Motivational factors are among the most important dimensions to export readiness and can be divided into proactive/reactive motivators. Proactive motivators signify a firm’s willingness to exploit a unique organisational competence or market opportunity, and reactive motivators can be a response to internal or external pressures [7].

In terms of geographic concentration versus diversification as internationalisation strategies for SMEs, Brouthers et al. [30] studied small firms exporting from Greece and the Caribbean region that are contextualised in mature, traditional and low-technology industries. The authors concluded that these firms should concentrate their internationalisation efforts and pursue a single export market strategy. On the other hand, this does not apply to the small New Zealand firms, where the most successful are R&D based and are operating across several overseas markets [24]. Of course, such dissimilarities in findings are perhaps due to different contexts and types of small firms.

3. Hypothesis derivation

Zahra and Garvis [19] argued that operating successfully in the global market requires creativity, ingenuity and risk-taking. In the process of international expansion, firms need to learn and use different skills from those used in their domestic markets, and this requires experimentation and risk-taking. Thus, when firm intends to internationalise, EO can be a competitive advantage, either in existing markets or in new markets (e.g. [8, 31]).

With regard to the individual dimensions of EO, previous research suggests that each can have a universal positive influence on performance [14], and it increases the commitment to innovation, which contributes, for example, to the creation of new products and services, the search for new opportunities and new markets (e.g. [8, 17]). Hence, innovative companies, creating and introducing new products and technologies, can generate higher economic performance and are seen as engines of economic growth [32]. Proactive companies can create first-movers advantage, target premium market segments, charge high prices and reach the market ahead of competitors [31]. The link between risk-taking and performance is less obvious. However, while good or effective strategies may lead to high performance, risky strategies leading to performance variation—because some projects fail while others succeed—may be more profitable in the long term [14].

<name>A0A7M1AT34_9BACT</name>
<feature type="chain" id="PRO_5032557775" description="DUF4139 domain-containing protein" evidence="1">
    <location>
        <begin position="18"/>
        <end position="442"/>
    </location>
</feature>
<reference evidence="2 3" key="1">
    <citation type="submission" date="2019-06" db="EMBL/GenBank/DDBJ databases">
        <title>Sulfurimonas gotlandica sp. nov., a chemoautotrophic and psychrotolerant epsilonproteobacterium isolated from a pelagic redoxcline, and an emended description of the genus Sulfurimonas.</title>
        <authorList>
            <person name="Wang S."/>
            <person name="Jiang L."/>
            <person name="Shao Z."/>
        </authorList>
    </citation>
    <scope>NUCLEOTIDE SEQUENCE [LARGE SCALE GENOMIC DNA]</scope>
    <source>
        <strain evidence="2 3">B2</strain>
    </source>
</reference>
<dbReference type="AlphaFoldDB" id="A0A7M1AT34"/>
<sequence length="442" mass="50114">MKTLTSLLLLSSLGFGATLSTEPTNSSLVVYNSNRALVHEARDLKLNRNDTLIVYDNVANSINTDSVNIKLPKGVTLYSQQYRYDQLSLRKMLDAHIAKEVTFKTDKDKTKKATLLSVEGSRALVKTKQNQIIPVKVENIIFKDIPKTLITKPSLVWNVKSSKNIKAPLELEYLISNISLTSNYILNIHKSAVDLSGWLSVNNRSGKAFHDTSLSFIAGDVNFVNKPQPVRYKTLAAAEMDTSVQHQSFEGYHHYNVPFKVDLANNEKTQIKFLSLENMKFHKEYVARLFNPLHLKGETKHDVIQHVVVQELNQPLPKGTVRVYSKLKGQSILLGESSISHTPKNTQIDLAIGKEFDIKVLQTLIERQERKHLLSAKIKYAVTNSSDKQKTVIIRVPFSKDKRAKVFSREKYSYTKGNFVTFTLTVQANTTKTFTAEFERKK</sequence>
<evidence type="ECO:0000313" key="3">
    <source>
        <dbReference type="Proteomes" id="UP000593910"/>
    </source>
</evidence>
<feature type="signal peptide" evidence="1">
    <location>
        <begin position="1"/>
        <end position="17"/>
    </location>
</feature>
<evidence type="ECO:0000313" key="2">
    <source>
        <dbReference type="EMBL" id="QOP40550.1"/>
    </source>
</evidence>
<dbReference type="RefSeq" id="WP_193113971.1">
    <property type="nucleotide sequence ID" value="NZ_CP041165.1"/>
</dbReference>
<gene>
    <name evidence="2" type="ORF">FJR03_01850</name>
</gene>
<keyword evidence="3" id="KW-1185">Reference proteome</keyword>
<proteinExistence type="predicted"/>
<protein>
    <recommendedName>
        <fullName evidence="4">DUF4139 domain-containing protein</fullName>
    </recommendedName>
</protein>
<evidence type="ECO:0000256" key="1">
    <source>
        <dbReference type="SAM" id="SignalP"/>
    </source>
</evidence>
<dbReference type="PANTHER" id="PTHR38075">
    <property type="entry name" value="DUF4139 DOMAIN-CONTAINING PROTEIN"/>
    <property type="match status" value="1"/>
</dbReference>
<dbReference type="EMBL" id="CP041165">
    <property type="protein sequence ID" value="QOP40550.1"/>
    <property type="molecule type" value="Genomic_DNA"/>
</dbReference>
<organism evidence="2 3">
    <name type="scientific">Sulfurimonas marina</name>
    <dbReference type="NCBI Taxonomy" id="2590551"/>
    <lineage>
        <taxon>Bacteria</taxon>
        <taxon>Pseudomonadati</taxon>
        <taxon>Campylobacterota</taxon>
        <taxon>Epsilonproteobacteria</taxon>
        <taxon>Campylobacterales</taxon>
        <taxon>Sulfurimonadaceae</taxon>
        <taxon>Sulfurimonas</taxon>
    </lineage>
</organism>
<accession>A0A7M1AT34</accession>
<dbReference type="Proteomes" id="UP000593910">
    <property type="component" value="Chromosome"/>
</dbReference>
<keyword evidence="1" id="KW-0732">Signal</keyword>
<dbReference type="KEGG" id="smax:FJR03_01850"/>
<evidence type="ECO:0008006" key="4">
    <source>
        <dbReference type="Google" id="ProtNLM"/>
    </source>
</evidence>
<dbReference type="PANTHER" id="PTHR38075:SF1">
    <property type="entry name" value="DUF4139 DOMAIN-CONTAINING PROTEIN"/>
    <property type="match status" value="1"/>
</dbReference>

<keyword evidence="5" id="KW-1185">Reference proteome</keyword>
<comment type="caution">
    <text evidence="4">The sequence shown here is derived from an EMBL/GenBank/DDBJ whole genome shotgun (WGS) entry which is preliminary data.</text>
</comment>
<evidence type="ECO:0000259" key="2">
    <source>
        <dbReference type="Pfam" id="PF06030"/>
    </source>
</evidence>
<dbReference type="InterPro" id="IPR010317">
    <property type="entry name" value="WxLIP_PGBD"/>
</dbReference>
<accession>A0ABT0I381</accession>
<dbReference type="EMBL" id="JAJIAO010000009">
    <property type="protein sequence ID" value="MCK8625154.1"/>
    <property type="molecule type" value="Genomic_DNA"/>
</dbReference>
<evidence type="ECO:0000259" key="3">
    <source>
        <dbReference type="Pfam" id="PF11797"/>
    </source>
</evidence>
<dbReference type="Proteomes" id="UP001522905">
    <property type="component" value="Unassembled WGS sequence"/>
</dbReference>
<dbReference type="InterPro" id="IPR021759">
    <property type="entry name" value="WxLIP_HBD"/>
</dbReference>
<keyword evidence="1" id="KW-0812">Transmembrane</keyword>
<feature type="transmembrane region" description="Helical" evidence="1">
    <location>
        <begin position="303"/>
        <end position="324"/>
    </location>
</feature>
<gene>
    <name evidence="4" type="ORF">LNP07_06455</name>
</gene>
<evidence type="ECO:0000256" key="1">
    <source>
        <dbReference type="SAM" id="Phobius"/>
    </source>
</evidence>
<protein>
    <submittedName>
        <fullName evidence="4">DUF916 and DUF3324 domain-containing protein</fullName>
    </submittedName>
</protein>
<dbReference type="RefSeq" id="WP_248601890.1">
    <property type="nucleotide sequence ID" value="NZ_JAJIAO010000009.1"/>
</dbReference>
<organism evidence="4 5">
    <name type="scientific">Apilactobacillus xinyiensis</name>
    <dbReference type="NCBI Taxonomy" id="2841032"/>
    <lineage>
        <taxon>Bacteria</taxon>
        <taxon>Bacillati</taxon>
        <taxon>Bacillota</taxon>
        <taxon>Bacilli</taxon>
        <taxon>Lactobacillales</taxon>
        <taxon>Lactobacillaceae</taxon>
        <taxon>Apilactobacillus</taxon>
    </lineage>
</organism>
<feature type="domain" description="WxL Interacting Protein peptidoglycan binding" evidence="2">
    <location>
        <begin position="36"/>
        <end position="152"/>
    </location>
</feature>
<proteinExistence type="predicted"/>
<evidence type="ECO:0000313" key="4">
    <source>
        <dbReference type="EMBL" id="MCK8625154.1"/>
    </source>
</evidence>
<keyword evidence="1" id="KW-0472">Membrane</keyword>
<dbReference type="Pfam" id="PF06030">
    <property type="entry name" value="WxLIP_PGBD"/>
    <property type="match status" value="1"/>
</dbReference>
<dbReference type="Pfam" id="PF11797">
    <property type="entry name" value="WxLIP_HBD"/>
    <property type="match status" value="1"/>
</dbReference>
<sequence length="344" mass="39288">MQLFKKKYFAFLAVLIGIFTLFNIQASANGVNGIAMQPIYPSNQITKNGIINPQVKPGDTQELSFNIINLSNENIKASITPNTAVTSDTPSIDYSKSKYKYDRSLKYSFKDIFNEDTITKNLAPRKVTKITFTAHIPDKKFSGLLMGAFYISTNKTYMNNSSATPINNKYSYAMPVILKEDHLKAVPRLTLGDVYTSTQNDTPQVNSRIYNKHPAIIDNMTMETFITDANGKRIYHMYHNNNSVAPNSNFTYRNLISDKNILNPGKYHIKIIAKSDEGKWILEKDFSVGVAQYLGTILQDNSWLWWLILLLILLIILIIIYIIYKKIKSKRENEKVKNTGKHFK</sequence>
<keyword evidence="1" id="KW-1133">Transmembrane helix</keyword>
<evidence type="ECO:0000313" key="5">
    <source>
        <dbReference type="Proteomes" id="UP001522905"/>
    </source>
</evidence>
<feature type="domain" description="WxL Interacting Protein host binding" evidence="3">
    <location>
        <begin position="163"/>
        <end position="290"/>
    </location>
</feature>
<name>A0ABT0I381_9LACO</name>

H1: Entrepreneurial orientation is positively associated with export performance.

4. Method

4.1. Sample and data collection

The population of this empirical study has been drawn from Portuguese textile industry firms. Questionnaires were used as primary data sources and were carried out over the period of February 16 to April 30, 2016. The identification of companies was done through the Portugal’s Textile Association (Associação Têxtil de Portugal) [33] database. Therefore, in this study, we use a non-probabilistic and convenient sampling.

A total of 247 complete and validated questionnaires accounting for 25% of the population were obtained. This response rate is considered quite satisfactory, given that the average of top management survey response rates is in the range of 15–20% [34].

4.2. Statistical analysis

We used the PLS-SEM path modelling to test our hypothesis, specifically the software SmartPLS 3.0 [35, 36]. We believe that the PLS-SEM path modelling is best suited to estimate our research model since (1) this study focuses on prediction and explanation of constructs variance (in our case 2); (2) our research model has a complex structure; (3) the relationship between entrepreneurial orientation and export performance can be measured directly and indirectly via competitive advantage; (4) this study uses first- and second-order reflective constructs and (5) the sample (n = 247) is somewhat small.

4.3. Measures

This study uses well-validated scales from previous studies to operationalise the key constructs and adapted them to the particular context of our empirical setting.

Independent variables—To assess EO, we adopted Covin and Slevin’s [9] measurements for the three dimensions of innovativeness, proactiveness and risk-taking.

Dependent variable—Performance is a construct that is difficult to operationalise holistically since it may refer to different aspects of the organisational effectiveness [22]. Researchers face particular challenges when trying to fully understand SMEs. The majority of SMEs are privately held and, thus, are not required to provide detailed financial information. Many SME managers are unwilling to provide correct information about their financial performance such as revenue, annual sales and return on investment. To address these problems in SME research, it is recommended using subjective measures, such as managers’ perceptions, rather than objective measures in SME research [37]. Hence, perceived export performance was measured with five items, using Okpara’s [18] measurement instrument, which includes profitability indicators such as growth in sales, profit, activities and operations and performance in general.